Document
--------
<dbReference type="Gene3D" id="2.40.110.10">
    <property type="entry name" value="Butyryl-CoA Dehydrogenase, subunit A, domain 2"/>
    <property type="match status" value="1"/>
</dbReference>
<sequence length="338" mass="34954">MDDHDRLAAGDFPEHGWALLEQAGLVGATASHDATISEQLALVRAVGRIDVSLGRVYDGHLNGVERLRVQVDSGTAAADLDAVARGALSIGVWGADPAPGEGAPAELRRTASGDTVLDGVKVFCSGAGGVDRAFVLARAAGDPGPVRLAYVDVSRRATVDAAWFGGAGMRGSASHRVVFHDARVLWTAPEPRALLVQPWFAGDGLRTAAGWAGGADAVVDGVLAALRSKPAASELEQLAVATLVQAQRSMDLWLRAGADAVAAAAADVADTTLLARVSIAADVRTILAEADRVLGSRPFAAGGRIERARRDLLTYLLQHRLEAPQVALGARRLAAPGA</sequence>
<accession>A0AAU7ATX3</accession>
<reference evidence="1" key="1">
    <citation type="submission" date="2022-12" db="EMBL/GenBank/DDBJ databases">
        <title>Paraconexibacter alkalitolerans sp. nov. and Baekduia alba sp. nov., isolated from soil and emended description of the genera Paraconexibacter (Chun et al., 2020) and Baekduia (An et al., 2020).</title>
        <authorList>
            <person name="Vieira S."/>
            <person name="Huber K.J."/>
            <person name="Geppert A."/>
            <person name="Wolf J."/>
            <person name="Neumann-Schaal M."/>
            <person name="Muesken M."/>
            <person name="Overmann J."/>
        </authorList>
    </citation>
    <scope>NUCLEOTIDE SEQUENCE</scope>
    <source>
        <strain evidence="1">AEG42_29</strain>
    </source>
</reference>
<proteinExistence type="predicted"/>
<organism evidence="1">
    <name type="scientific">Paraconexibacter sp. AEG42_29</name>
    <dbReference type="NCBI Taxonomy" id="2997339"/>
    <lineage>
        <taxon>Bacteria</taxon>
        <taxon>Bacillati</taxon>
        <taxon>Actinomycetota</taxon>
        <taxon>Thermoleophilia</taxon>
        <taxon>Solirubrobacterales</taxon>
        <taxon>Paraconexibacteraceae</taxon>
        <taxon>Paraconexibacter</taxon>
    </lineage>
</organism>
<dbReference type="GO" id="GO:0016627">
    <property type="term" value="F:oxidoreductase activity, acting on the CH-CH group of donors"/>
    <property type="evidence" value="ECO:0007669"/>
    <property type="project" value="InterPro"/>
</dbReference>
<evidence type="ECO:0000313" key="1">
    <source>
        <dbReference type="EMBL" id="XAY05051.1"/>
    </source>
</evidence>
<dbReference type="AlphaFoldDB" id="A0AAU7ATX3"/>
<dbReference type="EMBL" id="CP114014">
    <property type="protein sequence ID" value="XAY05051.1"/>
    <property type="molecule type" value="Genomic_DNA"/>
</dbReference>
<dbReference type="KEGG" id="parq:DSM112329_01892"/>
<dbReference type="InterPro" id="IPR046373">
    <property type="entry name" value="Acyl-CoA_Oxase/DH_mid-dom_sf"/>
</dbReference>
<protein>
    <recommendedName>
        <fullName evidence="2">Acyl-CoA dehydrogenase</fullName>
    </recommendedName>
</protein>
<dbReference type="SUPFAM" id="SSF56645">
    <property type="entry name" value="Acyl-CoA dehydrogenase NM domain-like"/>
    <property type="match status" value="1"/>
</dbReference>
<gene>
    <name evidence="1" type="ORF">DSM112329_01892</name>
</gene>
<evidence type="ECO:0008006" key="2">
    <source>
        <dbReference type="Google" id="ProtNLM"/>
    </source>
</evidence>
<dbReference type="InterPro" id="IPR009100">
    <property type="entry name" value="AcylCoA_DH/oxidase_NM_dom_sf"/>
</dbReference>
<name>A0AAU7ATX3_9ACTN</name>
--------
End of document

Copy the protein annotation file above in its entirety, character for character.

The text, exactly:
<dbReference type="Gene3D" id="2.40.110.10">
    <property type="entry name" value="Butyryl-CoA Dehydrogenase, subunit A, domain 2"/>
    <property type="match status" value="1"/>
</dbReference>
<sequence length="338" mass="34954">MDDHDRLAAGDFPEHGWALLEQAGLVGATASHDATISEQLALVRAVGRIDVSLGRVYDGHLNGVERLRVQVDSGTAAADLDAVARGALSIGVWGADPAPGEGAPAELRRTASGDTVLDGVKVFCSGAGGVDRAFVLARAAGDPGPVRLAYVDVSRRATVDAAWFGGAGMRGSASHRVVFHDARVLWTAPEPRALLVQPWFAGDGLRTAAGWAGGADAVVDGVLAALRSKPAASELEQLAVATLVQAQRSMDLWLRAGADAVAAAAADVADTTLLARVSIAADVRTILAEADRVLGSRPFAAGGRIERARRDLLTYLLQHRLEAPQVALGARRLAAPGA</sequence>
<accession>A0AAU7ATX3</accession>
<reference evidence="1" key="1">
    <citation type="submission" date="2022-12" db="EMBL/GenBank/DDBJ databases">
        <title>Paraconexibacter alkalitolerans sp. nov. and Baekduia alba sp. nov., isolated from soil and emended description of the genera Paraconexibacter (Chun et al., 2020) and Baekduia (An et al., 2020).</title>
        <authorList>
            <person name="Vieira S."/>
            <person name="Huber K.J."/>
            <person name="Geppert A."/>
            <person name="Wolf J."/>
            <person name="Neumann-Schaal M."/>
            <person name="Muesken M."/>
            <person name="Overmann J."/>
        </authorList>
    </citation>
    <scope>NUCLEOTIDE SEQUENCE</scope>
    <source>
        <strain evidence="1">AEG42_29</strain>
    </source>
</reference>
<proteinExistence type="predicted"/>
<organism evidence="1">
    <name type="scientific">Paraconexibacter sp. AEG42_29</name>
    <dbReference type="NCBI Taxonomy" id="2997339"/>
    <lineage>
        <taxon>Bacteria</taxon>
        <taxon>Bacillati</taxon>
        <taxon>Actinomycetota</taxon>
        <taxon>Thermoleophilia</taxon>
        <taxon>Solirubrobacterales</taxon>
        <taxon>Paraconexibacteraceae</taxon>
        <taxon>Paraconexibacter</taxon>
    </lineage>
</organism>
<dbReference type="GO" id="GO:0016627">
    <property type="term" value="F:oxidoreductase activity, acting on the CH-CH group of donors"/>
    <property type="evidence" value="ECO:0007669"/>
    <property type="project" value="InterPro"/>
</dbReference>
<evidence type="ECO:0000313" key="1">
    <source>
        <dbReference type="EMBL" id="XAY05051.1"/>
    </source>
</evidence>
<dbReference type="AlphaFoldDB" id="A0AAU7ATX3"/>
<dbReference type="EMBL" id="CP114014">
    <property type="protein sequence ID" value="XAY05051.1"/>
    <property type="molecule type" value="Genomic_DNA"/>
</dbReference>
<dbReference type="KEGG" id="parq:DSM112329_01892"/>
<dbReference type="InterPro" id="IPR046373">
    <property type="entry name" value="Acyl-CoA_Oxase/DH_mid-dom_sf"/>
</dbReference>
<protein>
    <recommendedName>
        <fullName evidence="2">Acyl-CoA dehydrogenase</fullName>
    </recommendedName>
</protein>
<dbReference type="SUPFAM" id="SSF56645">
    <property type="entry name" value="Acyl-CoA dehydrogenase NM domain-like"/>
    <property type="match status" value="1"/>
</dbReference>
<gene>
    <name evidence="1" type="ORF">DSM112329_01892</name>
</gene>
<evidence type="ECO:0008006" key="2">
    <source>
        <dbReference type="Google" id="ProtNLM"/>
    </source>
</evidence>
<dbReference type="InterPro" id="IPR009100">
    <property type="entry name" value="AcylCoA_DH/oxidase_NM_dom_sf"/>
</dbReference>
<name>A0AAU7ATX3_9ACTN</name>